Gunnar Bartsch | idw
Further information:
http://www.uni-wuerzburg.de

More articles from Health and Medicine:

nachricht NTU scientists build new ultrasound device using 3-D printing technology
07.12.2016 | Nanyang Technological University

nachricht How to turn white fat brown
07.12.2016 | University of Pennsylvania School of Medicine

All articles from Health and Medicine >>>

The most recent press releases about innovation >>>

Die letzten 5 Focus-News des innovations-reports im Überblick:

Im Focus: Significantly more productivity in USP lasers

In recent years, lasers with ultrashort pulses (USP) down to the femtosecond range have become established on an industrial scale. They could advance some applications with the much-lauded “cold ablation” – if that meant they would then achieve more throughput. A new generation of process engineering that will address this issue in particular will be discussed at the “4th UKP Workshop – Ultrafast Laser Technology” in April 2017.

Even back in the 1990s, scientists were comparing materials processing with nanosecond, picosecond and femtosesecond pulses. The result was surprising:...

Im Focus: Shape matters when light meets atom

Mapping the interaction of a single atom with a single photon may inform design of quantum devices

Have you ever wondered how you see the world? Vision is about photons of light, which are packets of energy, interacting with the atoms or molecules in what...

Im Focus: Novel silicon etching technique crafts 3-D gradient refractive index micro-optics

A multi-institutional research collaboration has created a novel approach for fabricating three-dimensional micro-optics through the shape-defined formation of porous silicon (PSi), with broad impacts in integrated optoelectronics, imaging, and photovoltaics.

Working with colleagues at Stanford and The Dow Chemical Company, researchers at the University of Illinois at Urbana-Champaign fabricated 3-D birefringent...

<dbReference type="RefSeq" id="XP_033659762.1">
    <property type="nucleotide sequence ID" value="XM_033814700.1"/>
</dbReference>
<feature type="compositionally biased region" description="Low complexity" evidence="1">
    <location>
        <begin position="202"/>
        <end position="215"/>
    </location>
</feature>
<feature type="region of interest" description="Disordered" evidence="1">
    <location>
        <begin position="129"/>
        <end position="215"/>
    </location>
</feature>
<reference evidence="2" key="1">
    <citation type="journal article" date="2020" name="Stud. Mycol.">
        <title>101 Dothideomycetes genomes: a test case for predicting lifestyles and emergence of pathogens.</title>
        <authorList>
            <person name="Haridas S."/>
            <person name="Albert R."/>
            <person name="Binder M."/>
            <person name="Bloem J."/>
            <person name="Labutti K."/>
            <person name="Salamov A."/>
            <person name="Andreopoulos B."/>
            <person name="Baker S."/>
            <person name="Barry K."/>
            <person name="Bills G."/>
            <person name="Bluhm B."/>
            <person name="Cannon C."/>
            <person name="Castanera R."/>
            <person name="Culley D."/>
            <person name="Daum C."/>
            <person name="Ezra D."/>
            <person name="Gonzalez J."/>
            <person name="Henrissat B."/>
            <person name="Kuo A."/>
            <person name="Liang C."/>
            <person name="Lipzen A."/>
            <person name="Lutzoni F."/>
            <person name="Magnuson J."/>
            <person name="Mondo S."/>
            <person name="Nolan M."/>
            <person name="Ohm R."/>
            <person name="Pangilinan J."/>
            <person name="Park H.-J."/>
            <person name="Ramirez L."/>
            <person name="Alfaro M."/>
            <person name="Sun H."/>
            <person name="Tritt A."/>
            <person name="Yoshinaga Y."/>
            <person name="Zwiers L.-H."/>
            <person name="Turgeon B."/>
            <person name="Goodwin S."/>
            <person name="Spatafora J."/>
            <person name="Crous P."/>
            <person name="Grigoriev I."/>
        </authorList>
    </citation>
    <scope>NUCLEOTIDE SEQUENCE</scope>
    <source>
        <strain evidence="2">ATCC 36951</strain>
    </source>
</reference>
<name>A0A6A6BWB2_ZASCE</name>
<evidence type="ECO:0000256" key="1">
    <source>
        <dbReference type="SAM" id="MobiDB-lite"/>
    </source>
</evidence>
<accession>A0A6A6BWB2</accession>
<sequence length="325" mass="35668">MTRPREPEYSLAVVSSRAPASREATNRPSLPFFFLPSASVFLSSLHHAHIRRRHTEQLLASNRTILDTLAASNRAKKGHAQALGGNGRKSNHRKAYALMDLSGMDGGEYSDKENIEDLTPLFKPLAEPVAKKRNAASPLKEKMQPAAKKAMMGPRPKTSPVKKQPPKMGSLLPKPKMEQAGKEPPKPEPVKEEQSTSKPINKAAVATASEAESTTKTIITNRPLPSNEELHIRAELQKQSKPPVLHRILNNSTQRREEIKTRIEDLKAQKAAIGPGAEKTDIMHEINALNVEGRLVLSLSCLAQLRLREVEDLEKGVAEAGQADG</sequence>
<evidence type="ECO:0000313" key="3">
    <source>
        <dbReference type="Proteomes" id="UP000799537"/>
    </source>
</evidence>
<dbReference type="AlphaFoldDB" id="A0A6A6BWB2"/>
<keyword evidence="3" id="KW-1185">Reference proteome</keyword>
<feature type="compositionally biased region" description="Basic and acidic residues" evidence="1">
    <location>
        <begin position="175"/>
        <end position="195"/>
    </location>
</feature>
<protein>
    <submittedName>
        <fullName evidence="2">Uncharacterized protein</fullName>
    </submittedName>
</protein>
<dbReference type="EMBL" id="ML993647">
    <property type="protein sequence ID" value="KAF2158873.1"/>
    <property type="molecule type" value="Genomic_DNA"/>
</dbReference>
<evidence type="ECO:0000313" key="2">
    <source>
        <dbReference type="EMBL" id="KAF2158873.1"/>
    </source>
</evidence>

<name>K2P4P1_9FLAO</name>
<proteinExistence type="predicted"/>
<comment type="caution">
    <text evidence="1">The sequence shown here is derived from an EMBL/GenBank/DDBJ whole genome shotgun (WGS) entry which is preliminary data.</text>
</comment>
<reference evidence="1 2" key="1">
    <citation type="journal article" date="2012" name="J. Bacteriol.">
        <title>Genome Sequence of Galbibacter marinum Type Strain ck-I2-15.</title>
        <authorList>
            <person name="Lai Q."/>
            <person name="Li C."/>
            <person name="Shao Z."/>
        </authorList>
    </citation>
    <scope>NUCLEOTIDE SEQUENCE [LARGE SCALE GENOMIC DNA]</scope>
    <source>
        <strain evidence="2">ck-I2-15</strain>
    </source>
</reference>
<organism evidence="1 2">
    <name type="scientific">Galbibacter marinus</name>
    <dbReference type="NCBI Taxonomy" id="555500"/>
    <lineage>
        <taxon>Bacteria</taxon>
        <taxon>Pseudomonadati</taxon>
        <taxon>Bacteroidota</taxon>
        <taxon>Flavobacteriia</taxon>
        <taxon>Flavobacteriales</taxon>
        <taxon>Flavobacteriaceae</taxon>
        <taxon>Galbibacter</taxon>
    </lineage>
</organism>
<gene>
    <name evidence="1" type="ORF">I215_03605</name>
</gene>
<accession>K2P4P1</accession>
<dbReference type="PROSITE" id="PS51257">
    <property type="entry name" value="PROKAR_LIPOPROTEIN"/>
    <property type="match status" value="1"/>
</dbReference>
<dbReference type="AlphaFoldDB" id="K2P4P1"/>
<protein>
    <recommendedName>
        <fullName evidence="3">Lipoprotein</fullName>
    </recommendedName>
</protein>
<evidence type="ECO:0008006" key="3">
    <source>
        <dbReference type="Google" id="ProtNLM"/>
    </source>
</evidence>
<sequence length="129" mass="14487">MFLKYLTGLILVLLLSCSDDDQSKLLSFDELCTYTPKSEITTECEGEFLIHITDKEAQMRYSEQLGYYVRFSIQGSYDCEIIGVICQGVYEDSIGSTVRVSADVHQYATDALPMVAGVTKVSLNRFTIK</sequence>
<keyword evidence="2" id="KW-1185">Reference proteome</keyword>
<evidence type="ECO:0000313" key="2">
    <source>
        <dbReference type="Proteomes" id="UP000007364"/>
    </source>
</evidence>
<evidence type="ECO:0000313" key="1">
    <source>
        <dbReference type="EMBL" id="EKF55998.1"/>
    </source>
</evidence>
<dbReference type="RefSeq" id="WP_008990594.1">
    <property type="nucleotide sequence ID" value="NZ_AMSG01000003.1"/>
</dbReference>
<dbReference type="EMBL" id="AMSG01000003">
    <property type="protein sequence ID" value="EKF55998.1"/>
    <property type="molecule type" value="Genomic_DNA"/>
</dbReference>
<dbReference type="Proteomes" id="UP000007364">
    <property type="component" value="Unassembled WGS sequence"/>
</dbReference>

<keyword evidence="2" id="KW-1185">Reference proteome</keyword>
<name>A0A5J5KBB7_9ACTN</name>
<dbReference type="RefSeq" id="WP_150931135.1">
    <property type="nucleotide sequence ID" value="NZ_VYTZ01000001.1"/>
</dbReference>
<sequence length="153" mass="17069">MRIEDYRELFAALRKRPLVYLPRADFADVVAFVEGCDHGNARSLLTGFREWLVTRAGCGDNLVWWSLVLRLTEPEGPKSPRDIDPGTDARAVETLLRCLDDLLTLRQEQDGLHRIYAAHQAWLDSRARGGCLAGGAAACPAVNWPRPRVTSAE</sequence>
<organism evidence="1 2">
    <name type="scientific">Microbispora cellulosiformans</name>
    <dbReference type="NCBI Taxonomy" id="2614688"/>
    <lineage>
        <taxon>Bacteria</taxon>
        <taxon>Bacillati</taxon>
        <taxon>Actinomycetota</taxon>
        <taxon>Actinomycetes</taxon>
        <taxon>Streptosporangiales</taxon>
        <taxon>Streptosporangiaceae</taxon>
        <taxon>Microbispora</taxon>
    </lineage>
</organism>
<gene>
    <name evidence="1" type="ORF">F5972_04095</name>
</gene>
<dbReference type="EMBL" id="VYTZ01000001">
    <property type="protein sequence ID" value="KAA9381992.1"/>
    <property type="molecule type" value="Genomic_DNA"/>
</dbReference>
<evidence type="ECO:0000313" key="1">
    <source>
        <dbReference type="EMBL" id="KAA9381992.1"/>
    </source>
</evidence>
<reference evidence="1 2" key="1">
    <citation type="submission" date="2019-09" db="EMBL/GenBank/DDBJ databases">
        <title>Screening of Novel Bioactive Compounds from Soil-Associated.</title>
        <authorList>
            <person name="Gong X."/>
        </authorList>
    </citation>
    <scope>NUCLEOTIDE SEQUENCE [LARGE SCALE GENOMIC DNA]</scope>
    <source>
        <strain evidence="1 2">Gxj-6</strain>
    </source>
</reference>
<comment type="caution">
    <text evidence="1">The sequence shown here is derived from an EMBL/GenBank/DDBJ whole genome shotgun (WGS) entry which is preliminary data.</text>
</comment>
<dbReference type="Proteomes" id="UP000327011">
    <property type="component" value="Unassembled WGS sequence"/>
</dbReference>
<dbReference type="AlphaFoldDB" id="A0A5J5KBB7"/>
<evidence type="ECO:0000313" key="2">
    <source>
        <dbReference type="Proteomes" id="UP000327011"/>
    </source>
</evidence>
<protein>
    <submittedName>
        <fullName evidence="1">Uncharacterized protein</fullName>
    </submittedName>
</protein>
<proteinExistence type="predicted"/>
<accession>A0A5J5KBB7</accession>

Im Focus: Quantum Particles Form Droplets

In experiments with magnetic atoms conducted at extremely low temperatures, scientists have demonstrated a unique phase of matter: The atoms form a new type of quantum liquid or quantum droplet state. These so called quantum droplets may preserve their form in absence of external confinement because of quantum effects. The joint team of experimental physicists from Innsbruck and theoretical physicists from Hannover report on their findings in the journal Physical Review X.

“Our Quantum droplets are in the gas phase but they still drop like a rock,” explains experimental physicist Francesca Ferlaino when talking about the...

Im Focus: MADMAX: Max Planck Institute for Physics takes up axion research

The Max Planck Institute for Physics (MPP) is opening up a new research field. A workshop from November 21 - 22, 2016 will mark the start of activities for an innovative axion experiment. Axions are still only purely hypothetical particles. Their detection could solve two fundamental problems in particle physics: What dark matter consists of and why it has not yet been possible to directly observe a CP violation for the strong interaction.

The “MADMAX” project is the MPP’s commitment to axion research. Axions are so far only a theoretical prediction and are difficult to detect: on the one hand,...

All Focus news of the innovation-report >>>

Anzeige

Anzeige

Event News

ICTM Conference 2017: Production technology for turbomachine manufacturing of the future

16.11.2016 | Event News

Innovation Day Laser Technology – Laser Additive Manufacturing

01.11.2016 | Event News

#IC2S2: When Social Science meets Computer Science - GESIS will host the IC2S2 conference 2017

14.10.2016 | Event News

 
Latest News

NTU scientists build new ultrasound device using 3-D printing technology

07.12.2016 | Health and Medicine

The balancing act: An enzyme that links endocytosis to membrane recycling

07.12.2016 | Life Sciences

How to turn white fat brown

07.12.2016 | Health and Medicine

VideoLinks
B2B-VideoLinks
More VideoLinks >>>